Can you deliver 90% of your software on time, within budget, and fully meet the user's real requirements? Would you like to? Best-selling author Steve McConnell provides a compelling argument for turning software success into an everyday habit by advancing the software profession itself; at the individual, organizational, and industry levels. Expanding on the contents of his previous book "After the Gold Rush," the author dispels common myths of software development.
If you are a programmer, software developer, engineer, or work in software development, you should read this book.
Review By: Daniel Campanelli 05/21/2004In “Professional Software Development,” Steve McConnell presents an excellent overview of the current state of the software development profession. He starts by discussing the reasons why software development should be organized into a full-fledged profession much like the medical, legal, and accounting professions. His main argument is that software has become so much a part of mainstream life, that software development should be regarded as an engineering profession.
McConnell’s rationale is that software has evolved into a product produced for use by the general public. Failure of the software can have potentially serious consequences for its users. In general, it is engineers who design products for practical use by the general public using mathematical and scientific techniques. Once products are released, the engineers are held accountable for the quality of the products they design. Thus, it is argued that software development must be subjected to the same rigors as any other engineering discipline.
Some of the more salient issues cited as obstacles to the growth of the software engineering profession are as follows:
1) Software development is still taught as a scientific discipline rather that as an engineering discipline.
2) Software practitioners being ignorant of the software body of knowledge.
3) Lack of organizational maturity in the field software engineering.
4) Lack of industry regulation.
5) Practitioners still following code-and-fix development practices rather than generally accepted practices.
Conversely, some off the achievements cited as some of the more prevalent underpinnings of an emerging software engineering profession are as follows:
1) The publication of the Software Engineering Book of Knowledge (SWEBOK).
2) The publication of a Professional Code of Conduct for Software Engineers.
3) The establishment of the Software Capability Maturity (SW-CMM) Model by the Software Engineering Institute.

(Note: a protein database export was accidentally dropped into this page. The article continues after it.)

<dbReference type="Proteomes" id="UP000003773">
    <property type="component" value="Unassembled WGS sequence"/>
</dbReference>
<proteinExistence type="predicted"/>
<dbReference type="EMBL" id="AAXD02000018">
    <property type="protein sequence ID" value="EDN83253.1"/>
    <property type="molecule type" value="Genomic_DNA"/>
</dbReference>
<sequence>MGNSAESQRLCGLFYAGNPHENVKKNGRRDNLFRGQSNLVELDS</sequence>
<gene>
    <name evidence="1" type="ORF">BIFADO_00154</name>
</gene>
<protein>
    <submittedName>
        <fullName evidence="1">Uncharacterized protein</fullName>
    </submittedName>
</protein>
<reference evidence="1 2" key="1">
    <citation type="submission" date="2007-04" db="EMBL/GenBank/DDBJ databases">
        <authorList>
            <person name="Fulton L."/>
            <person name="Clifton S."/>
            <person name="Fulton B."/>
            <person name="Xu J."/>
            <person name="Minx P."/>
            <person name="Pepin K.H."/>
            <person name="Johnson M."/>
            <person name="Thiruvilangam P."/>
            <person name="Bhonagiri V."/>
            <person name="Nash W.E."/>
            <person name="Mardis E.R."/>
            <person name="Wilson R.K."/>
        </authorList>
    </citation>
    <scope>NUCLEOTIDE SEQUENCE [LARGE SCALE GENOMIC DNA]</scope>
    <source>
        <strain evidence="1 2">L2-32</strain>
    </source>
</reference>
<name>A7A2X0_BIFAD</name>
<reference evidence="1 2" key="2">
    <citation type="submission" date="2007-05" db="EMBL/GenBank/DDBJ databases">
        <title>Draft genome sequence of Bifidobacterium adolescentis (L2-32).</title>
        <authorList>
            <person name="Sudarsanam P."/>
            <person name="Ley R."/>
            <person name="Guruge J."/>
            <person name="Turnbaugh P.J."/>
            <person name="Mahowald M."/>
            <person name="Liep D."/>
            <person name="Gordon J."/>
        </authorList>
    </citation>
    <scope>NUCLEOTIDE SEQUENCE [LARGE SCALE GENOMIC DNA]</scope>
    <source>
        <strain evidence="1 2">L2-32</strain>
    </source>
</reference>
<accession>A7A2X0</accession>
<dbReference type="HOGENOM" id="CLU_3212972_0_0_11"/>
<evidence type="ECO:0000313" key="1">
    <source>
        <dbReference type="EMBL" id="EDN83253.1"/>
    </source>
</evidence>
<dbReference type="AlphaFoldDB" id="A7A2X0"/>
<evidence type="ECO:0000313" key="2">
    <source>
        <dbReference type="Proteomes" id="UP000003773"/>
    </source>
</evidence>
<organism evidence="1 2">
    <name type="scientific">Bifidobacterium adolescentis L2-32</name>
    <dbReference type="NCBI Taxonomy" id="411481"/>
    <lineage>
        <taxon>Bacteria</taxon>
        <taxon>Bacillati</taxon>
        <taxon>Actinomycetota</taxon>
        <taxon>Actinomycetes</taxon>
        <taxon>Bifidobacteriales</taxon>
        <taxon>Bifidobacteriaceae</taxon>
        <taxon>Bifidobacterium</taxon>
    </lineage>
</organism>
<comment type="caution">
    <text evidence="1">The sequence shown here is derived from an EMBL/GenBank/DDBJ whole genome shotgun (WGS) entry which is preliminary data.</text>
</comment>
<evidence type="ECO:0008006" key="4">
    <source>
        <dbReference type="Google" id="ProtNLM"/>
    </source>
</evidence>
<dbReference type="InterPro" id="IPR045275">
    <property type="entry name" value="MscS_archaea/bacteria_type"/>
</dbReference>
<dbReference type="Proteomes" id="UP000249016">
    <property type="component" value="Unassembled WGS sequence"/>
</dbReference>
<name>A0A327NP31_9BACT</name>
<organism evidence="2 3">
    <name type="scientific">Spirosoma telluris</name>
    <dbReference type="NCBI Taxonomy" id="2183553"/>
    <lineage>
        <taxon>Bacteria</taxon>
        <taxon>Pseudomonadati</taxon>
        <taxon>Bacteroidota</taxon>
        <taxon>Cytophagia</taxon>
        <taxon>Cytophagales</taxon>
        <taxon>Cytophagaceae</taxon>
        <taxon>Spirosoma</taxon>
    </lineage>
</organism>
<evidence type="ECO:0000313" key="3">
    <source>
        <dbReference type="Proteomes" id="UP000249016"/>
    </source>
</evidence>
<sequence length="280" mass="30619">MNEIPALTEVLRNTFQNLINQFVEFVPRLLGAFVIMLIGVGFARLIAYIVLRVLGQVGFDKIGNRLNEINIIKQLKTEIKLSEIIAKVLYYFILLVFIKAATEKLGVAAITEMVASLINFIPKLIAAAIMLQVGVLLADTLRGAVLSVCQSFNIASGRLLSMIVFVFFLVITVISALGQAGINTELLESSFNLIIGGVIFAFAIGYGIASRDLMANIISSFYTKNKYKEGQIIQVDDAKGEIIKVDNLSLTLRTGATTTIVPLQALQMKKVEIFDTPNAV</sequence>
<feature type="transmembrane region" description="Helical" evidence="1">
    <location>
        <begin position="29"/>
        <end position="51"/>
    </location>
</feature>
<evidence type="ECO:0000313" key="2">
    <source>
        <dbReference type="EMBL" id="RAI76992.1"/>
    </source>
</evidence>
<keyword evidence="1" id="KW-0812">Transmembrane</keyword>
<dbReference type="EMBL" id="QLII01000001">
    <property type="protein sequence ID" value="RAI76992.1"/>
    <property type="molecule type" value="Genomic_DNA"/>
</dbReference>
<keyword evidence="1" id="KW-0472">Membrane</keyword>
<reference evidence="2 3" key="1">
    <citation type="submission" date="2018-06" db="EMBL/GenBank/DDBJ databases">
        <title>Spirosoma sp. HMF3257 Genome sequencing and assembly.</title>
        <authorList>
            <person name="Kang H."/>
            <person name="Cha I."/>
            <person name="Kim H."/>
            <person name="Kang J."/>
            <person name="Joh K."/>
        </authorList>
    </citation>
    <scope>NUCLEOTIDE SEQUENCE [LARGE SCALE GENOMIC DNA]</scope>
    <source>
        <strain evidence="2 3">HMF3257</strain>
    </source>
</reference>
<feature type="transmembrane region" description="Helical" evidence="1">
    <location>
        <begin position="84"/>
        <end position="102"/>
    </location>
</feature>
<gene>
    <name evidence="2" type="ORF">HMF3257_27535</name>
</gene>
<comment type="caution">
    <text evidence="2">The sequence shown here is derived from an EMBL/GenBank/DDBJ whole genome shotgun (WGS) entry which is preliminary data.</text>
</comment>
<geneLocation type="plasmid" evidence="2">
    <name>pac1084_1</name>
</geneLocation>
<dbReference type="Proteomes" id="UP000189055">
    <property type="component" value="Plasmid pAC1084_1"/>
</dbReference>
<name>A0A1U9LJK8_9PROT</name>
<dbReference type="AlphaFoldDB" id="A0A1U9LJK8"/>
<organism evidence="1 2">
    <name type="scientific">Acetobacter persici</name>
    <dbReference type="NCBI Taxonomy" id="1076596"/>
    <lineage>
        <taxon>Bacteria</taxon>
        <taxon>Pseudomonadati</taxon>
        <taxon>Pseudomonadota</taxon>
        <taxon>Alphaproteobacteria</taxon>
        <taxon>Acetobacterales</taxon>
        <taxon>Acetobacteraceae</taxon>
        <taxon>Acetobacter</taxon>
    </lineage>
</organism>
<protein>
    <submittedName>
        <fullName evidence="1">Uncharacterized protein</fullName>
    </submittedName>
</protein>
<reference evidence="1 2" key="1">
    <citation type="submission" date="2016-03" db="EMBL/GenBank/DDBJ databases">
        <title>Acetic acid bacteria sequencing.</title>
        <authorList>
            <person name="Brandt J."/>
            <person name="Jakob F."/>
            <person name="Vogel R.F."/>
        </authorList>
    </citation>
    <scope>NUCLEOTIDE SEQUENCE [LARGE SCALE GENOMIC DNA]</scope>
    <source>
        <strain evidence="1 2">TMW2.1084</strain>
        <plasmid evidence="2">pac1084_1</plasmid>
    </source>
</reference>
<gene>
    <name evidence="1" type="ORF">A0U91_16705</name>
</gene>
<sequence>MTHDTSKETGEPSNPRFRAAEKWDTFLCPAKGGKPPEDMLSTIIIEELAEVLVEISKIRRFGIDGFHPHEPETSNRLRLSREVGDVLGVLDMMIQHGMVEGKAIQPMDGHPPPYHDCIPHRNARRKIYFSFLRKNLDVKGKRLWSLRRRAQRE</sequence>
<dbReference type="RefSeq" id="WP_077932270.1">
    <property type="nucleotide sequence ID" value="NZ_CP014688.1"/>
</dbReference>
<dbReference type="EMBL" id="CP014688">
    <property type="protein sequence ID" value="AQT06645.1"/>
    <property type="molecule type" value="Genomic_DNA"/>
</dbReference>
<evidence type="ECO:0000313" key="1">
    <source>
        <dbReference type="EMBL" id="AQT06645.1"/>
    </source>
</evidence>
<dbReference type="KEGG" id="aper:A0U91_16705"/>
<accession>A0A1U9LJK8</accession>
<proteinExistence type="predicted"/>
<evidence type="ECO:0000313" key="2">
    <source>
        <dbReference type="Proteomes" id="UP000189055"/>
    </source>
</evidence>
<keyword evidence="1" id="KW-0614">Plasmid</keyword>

4) Colleges now offering a Software Engineering curriculum for the first time.
5) The IEEE offering a professional certification exam to practitioners.
The current state of the profession is that even though the above tools have existed for more than fifteen years, software development organizations have been slow to adopt them. As much as 75 percent of software development is still done in organizations that maintain a culture of “code-and fix” development. The book concludes by suggesting that an independent infrastructure is needed (i.e. as part of a software engineering profession) to transfer knowledge from research and development facilities to individual practitioners within their respective industries.
McConnell’s writing style makes for very easy reading through his excellent use of analogies and well-thought out metaphors. In this regard, he presents a very comprehensive overview of issues currently stifling the growth of the profession along with some of the initiatives that should be undertaken to address each of them. Much of his material is drawn from some of the most prevalent experts in the field of software development both past and present.
In my opinion, this book is a must read for any software quality professional. By adopting an infrastructure of a full-fledged profession, software engineering can be done in a proactive manner with well-defined expectations at each stage of the software development lifecycle. Aside from the obvious benefits of increasing productivity and personal effectiveness on software development projects, it provides an effective framework for quality professionals to effectively carry out their responsibilities of verification and validation throughout the lifecycle of any given software project.